Spreading risk across three crops appeals to Indonesian farmers
Soil acidification due to excavation and subsequent aeration of acid sulfate soil causes recurrent production losses and consistently low yields in brackish water aquaculture. Soil pH can fall to below 4, thereby liberating metals that hydrolyze and generate strong mineral acidity. The impacts of soil acidification include mass mortalities, disease, and poor growth rates in stock; reduced beneficial algal blooms due to the loss of available phosphorus; mass precipitation of iron that smothers pond surfaces and the gills of fish and shrimp; and consequent high pond management costs.
Many extensive and semi-intensive ponds have been constructed in acid sulfate soil. The amelioration and management of soil acidity is possible in weakly to moderately acidic ponds, but problematic and prohibitively expensive in severely acidic ponds. Monoculture in severely acidic soils is a high risk activity in which recurrent crop failures often lead to unrecoverable economic losses and pond abandonment.
Polyculture of several species – either as discrete culture systems across a single farm or a polyculture system in each farm pond – spreads risk across crops in ponds that are too severely acidified to remediate for complete grow-out of shrimp under normal monoculture practices.
Alternative culture systems
Work funded by the Australian Centre for International Agricultural Research studied the culture of juvenile shrimp, milkfish, and the macroalga Gracilaria verrucosa in formerly degraded shrimp monoculture ponds in South Sulawesi, Indonesia. The extensive shrimp ponds were abandoned due to repeated crop failures caused by strongly acidic soil with pH below 3 and elevated concentrations of aluminum and iron.
Attempts to remediate the soils for monoculture using lime and increased water exchange failed due to high concentrations of iron precipitated in the ponds, the toxic effects of aluminum on shrimp, difficulties sustaining beneficial algal blooms, and the high cost of maintenance. The alternative production systems were tried because of their lower cost and lack of reliance on a single crop for income.
Juvenile shrimp production was selected because of its short growth period of only 21 days. The probability of a toxic event associated with a flux of acid and toxic metals is low over 21 days when compared to a three month growth period in shrimp monoculture.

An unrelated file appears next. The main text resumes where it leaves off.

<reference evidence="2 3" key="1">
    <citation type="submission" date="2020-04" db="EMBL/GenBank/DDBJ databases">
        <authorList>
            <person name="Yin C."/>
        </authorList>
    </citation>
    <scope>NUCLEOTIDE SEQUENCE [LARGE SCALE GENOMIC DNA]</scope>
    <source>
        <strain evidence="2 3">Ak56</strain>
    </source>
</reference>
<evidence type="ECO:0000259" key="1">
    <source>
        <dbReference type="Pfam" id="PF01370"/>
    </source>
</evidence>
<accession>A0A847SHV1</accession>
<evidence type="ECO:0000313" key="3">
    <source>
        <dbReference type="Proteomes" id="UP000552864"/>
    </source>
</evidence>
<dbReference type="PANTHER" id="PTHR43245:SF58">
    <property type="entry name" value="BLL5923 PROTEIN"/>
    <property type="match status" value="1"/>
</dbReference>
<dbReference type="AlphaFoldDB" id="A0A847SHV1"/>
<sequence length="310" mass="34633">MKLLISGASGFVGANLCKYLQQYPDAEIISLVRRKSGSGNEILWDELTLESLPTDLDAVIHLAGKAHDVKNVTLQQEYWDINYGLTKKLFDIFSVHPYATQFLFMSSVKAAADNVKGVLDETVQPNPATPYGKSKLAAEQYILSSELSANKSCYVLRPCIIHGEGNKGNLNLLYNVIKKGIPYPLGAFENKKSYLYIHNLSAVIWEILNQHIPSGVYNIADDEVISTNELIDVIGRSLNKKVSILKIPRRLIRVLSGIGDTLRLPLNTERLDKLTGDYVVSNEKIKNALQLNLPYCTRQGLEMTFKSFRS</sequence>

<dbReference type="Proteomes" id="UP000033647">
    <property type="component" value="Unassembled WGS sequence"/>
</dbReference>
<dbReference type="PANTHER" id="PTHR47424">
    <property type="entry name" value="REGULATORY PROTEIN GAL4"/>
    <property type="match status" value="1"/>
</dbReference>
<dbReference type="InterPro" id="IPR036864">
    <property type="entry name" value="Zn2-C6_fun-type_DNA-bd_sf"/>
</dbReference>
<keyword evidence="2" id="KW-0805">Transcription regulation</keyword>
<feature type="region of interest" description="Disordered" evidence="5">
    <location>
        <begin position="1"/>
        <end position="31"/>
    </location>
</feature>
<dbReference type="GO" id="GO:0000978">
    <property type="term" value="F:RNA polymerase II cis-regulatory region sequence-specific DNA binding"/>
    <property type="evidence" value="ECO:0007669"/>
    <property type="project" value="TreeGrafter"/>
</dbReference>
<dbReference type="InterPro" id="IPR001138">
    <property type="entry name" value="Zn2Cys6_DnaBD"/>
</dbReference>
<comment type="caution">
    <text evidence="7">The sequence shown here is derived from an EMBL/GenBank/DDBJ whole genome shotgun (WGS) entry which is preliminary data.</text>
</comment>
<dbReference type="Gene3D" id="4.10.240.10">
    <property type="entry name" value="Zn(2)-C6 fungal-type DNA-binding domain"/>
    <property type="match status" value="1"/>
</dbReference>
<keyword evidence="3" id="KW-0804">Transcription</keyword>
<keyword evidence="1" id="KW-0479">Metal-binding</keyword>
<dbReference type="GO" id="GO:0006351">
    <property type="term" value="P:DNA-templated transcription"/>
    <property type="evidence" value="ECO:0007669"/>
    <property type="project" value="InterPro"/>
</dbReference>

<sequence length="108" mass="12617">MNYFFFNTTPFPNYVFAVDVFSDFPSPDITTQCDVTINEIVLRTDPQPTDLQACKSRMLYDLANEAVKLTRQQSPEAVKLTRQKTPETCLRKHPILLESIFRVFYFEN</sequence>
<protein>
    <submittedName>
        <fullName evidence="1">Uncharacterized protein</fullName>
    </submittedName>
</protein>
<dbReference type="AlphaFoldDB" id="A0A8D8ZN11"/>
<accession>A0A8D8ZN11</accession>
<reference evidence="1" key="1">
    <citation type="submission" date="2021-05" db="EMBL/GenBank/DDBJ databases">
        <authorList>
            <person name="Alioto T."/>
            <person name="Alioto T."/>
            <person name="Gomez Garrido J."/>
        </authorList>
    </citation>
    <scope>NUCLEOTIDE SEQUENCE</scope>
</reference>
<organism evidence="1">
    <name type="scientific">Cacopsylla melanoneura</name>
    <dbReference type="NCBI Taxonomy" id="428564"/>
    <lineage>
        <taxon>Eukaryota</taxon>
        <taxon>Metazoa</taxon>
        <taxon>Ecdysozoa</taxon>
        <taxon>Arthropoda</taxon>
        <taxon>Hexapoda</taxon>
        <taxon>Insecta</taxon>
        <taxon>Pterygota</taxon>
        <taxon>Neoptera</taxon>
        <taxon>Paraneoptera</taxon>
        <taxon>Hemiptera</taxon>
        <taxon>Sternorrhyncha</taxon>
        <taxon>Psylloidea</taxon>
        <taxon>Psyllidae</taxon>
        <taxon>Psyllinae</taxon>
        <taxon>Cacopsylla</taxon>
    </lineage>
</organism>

The system also utilized net enclosures called hapas to stop stock from burrowing into the pond bottom and pond walls, where hydrogen sulfide and fluxes of acid and toxic metals occur. The hapas also reduced the effects of finely divided iron oxyhydroxides.
Additionally, farmers were able to relocate hapas to ponds with better water quality if the initial pond environments degraded. The demand for juvenile shrimp for stocking other ponds in the region was also a factor in selecting this production system.
The second species farmed was milkfish, which has a higher tolerance to degraded pond conditions than shrimp. Although susceptible to the toxic effects of acid, the addition of lime and increased water exchange maintained conditions within the tolerance limits of this species.
The third crop was the red macroalga G. verrucosa, which has a high acid tolerance and a capacity to reduce the toxic effects of metals in the pond water. Milkfish feed on the epiphytes that grow on the G. verrucosa and improve its marketability.
Acidic pond bottom soils were limed at a rate of 1 to 2 tons dolomite per hectare, depending on the acidity of the soil. Related laboratory and field trials have shown the effects of liming can be increased by applying it in a slurry to reduce the encapsulation of lime granules by metals and improve penetration into the soil through pores and cracks. In a related study, dolomite produced statistically significant improvements in yield when compared to other liming agents.
To reduce the risk of water acidification, lime was integrated into the upper dike soil layers at 1 to 2 kilograms per cubic meter rather than spread onto the dyke surface. Field experiments on dike soil improvement showed the inner soil layers were significant sources of acid due to the mechanical and chemical diffusion of acid and dissolved metals that contribute to acid production in the pond water. Lime was fully integrated into reconstructed dikes, or surrogate soils that did not produce acid were used.